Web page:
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15 Mar
Why do you travel? “Almost a quarter of the teachers who have qualified since 2011 have already left the profession.” The Guardian  There is no doubt that teaching is one of the most stressful professions. Although teachers get a great deal of holidays, these are desperately needed for rejuvenation. Days before a break, it is not uncommon to see educators holding on to ‘the end of the rope’. The coming time off is usually slated for catching one’s breath through some form of rest and relaxation, and sadly at times, to get one’s marking completed! Many educators take advantage of school breaks to travel. This is particularly so for educators working internationally. Although there is practically an infinite number of ways to plan a trip, many teachers opt for the default kind of ‘crashing somewhere on a beach to recover’. Understandably so! This routine travel planning often has at its root the desire to disconnect in hopes of recovering from the demands of work.  There are other ways to regain vigor and freshness during breaks. Although scary at times, the unknown can sometime stimulate parts of our being that are waiting for the right moment to take center stage. “Without…
17 Aug
Oh, the dreaded online teaching demonstration. You’re probably thinking to yourself, “This is so awkward! Why do I have to do this?” Well, the school wants to get to know you a little better as an educator, so a teaching demonstration is a good way for them to get a sense of your personality, teaching style, ability to lesson plan, and professionalism. These are all things that are important when teaching ESL abroad. If you’re an old pro at teaching demos, an online teaching demo is not that different from an in-person one. As a rule, your video should be professional, polished, and not bore the person watching it to tears.
24 Jul
  Tips for new teachers My first-year teaching was an unforgettable experience. I left my home state of New Jersey and moved to the rural south in North Carolina to teach High School Spanish with Teach for America. There were many lows, but many more highs. I learned invaluable lessons about myself and teaching through this experience, and the whole experience was unforgettable. Here is a short guide for first year teachers with some simple things to keep in mind as you navigate your own experience during year one. 1. Ask for help The “fake it 'til you make it” mentality will only get you so far, and kids are smarter than you may think - they can see right through this. I found that modeling vulnerability, making mistakes, admitting when I was wrong, and being honest benefited the class more. In doing this, students realized making mistakes was not only inevitable, but crucial for growth. When it comes to coworkers, use them as the powerful resources they are. Ask veteran teachers in your building for advice during your first year, for they will be your greatest asset and ally. Ask them for help in planning lessons and explaining concepts. Ask about…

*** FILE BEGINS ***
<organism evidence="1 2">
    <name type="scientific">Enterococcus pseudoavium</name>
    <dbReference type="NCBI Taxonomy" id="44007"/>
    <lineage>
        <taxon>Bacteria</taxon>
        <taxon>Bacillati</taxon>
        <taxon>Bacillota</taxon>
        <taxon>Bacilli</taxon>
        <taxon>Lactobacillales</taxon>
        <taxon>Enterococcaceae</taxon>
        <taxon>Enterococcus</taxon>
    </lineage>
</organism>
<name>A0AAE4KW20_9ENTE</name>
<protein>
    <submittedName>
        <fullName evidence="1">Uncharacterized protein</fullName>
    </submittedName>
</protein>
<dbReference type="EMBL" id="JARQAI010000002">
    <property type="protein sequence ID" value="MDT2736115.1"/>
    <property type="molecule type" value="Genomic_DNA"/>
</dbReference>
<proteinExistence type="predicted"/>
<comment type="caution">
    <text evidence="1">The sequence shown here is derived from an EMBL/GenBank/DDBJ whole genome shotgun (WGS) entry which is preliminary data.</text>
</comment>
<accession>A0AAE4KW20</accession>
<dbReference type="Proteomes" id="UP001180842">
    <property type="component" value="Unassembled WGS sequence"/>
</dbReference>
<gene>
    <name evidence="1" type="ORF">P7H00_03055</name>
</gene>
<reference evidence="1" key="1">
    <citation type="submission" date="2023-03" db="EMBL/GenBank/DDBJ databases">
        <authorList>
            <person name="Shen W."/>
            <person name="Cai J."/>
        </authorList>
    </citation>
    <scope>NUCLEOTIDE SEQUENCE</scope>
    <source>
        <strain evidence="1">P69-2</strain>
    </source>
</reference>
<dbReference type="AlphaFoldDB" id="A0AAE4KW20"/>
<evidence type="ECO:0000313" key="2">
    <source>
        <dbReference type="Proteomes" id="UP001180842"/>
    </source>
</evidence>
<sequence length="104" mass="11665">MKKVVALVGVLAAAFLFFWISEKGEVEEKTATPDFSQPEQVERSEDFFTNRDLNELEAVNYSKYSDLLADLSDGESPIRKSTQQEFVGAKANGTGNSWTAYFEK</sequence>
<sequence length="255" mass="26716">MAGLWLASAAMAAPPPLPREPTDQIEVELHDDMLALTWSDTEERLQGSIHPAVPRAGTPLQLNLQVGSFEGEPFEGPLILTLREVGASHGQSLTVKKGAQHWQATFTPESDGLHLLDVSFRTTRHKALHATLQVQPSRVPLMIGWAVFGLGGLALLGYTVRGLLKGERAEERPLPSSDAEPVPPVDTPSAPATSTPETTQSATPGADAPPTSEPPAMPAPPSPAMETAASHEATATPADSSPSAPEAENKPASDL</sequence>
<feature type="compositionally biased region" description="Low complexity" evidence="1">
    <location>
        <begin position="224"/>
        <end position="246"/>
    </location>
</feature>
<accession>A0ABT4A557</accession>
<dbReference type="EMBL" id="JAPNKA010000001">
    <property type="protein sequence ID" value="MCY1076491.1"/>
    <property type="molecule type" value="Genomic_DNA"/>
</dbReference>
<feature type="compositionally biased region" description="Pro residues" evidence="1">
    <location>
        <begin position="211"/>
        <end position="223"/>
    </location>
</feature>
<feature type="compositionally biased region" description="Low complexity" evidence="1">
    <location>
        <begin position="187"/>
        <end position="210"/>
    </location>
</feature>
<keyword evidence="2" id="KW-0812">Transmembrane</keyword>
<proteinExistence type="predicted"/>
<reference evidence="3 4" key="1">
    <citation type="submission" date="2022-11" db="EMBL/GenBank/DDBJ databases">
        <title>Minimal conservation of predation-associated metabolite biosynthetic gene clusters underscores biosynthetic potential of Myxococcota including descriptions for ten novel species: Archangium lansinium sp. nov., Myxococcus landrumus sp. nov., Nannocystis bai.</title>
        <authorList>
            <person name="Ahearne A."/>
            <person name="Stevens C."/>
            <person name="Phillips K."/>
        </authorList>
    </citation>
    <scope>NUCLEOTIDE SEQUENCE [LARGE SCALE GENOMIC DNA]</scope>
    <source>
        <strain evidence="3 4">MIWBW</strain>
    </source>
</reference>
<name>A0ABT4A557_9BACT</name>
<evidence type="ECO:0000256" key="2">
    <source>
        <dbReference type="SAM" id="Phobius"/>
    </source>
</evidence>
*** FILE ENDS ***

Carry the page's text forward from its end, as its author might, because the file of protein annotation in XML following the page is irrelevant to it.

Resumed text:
Teaching Nomad is your connection to teaching in Asia & The Middle East! We are a western owned and operated teacher placement agency with offices in Denver & Shanghai. We take a lot of pride in connecting teachers with great teaching opportunities.


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